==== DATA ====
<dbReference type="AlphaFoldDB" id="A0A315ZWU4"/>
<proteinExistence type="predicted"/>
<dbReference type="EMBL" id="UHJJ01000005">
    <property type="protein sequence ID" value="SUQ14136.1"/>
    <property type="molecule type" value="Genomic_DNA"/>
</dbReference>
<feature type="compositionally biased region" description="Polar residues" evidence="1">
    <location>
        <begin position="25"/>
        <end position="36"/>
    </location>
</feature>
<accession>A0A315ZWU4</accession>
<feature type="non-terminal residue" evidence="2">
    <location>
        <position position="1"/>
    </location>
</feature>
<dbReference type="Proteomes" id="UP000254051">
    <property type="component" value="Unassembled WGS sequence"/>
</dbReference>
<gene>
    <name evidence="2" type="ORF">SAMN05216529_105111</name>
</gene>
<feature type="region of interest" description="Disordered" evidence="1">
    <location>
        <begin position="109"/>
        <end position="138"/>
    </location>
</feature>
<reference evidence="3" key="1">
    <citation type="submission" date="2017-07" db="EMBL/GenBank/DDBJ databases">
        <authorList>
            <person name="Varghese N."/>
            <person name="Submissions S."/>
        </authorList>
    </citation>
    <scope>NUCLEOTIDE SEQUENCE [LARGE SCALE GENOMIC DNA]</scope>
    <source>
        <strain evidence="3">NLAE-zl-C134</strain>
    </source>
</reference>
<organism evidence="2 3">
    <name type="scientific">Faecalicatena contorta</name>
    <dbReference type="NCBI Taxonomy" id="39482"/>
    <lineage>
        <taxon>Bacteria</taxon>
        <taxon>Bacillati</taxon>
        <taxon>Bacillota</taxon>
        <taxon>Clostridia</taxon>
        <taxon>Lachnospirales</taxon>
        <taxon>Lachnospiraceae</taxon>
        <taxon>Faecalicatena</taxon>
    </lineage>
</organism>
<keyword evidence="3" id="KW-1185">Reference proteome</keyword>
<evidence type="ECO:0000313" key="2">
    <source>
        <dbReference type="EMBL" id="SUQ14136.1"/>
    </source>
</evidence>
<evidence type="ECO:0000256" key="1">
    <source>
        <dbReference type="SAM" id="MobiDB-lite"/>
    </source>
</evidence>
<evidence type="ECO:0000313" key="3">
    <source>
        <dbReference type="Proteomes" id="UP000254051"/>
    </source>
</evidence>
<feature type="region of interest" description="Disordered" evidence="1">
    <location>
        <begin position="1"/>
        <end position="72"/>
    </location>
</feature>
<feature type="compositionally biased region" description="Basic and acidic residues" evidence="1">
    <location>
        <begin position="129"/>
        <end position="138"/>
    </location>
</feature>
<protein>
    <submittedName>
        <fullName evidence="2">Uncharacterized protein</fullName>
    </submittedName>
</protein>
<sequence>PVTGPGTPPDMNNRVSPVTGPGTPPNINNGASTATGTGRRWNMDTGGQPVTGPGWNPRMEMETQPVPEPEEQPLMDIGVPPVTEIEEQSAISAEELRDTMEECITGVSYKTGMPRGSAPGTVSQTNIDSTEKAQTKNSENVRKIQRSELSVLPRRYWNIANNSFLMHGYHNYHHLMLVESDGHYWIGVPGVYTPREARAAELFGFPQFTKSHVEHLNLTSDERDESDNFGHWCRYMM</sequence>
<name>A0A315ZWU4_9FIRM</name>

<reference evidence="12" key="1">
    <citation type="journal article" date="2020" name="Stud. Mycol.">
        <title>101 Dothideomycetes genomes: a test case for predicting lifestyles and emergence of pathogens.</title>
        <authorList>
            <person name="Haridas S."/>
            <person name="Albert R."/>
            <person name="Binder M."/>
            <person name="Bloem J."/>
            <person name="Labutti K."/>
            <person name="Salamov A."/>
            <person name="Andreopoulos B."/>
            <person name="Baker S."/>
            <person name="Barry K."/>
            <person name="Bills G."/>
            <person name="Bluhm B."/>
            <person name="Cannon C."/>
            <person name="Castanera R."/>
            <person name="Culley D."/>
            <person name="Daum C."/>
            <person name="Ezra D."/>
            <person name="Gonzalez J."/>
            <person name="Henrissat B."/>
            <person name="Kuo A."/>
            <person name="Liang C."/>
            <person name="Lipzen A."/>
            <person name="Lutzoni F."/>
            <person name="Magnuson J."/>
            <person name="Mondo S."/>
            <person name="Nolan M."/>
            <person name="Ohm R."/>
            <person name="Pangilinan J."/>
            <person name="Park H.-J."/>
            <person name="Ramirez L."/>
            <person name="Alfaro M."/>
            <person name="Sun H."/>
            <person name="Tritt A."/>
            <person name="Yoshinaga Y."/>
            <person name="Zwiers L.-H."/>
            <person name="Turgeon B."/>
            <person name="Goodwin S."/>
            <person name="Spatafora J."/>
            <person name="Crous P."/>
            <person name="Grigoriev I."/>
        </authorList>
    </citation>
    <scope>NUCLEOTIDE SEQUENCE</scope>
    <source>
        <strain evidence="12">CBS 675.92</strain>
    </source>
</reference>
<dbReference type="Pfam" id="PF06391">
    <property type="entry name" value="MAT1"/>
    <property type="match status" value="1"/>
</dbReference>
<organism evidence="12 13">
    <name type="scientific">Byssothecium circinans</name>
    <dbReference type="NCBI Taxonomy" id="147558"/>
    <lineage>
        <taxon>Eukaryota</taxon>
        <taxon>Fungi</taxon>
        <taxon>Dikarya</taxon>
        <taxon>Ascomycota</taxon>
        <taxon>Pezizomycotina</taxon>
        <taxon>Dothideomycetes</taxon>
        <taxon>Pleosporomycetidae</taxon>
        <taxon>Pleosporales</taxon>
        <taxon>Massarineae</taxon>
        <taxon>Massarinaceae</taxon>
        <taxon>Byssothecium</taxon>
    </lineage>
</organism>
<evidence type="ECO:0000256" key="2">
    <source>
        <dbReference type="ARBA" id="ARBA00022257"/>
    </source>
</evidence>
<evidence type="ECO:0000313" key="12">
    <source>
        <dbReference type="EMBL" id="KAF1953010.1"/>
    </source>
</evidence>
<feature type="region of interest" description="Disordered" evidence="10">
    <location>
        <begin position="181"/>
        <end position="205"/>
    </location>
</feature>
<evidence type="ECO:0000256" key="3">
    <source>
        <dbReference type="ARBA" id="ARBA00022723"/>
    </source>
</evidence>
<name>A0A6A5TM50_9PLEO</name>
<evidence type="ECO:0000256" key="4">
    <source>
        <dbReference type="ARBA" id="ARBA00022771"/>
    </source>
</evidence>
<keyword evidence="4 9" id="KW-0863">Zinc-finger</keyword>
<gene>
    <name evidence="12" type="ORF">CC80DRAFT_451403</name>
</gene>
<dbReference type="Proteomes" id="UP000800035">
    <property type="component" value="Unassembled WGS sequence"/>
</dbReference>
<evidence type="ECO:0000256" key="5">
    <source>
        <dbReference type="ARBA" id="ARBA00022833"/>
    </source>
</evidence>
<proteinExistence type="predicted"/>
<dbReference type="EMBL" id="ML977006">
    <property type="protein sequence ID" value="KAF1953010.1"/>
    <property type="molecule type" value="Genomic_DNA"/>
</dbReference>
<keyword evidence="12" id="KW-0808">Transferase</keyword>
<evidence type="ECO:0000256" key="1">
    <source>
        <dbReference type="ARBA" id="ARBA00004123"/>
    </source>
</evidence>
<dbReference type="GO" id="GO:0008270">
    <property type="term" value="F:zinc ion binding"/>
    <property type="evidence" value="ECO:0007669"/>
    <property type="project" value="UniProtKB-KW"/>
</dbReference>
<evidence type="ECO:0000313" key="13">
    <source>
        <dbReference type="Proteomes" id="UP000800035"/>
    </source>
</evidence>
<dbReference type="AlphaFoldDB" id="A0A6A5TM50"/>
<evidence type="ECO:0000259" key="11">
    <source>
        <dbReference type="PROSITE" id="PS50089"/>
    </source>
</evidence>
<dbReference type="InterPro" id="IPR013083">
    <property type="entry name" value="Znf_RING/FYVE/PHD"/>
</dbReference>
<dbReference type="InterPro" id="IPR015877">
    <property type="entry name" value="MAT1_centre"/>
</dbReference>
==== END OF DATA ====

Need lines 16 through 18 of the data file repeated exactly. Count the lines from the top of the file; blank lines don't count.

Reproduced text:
        <position position="1"/>
    </location>
</feature>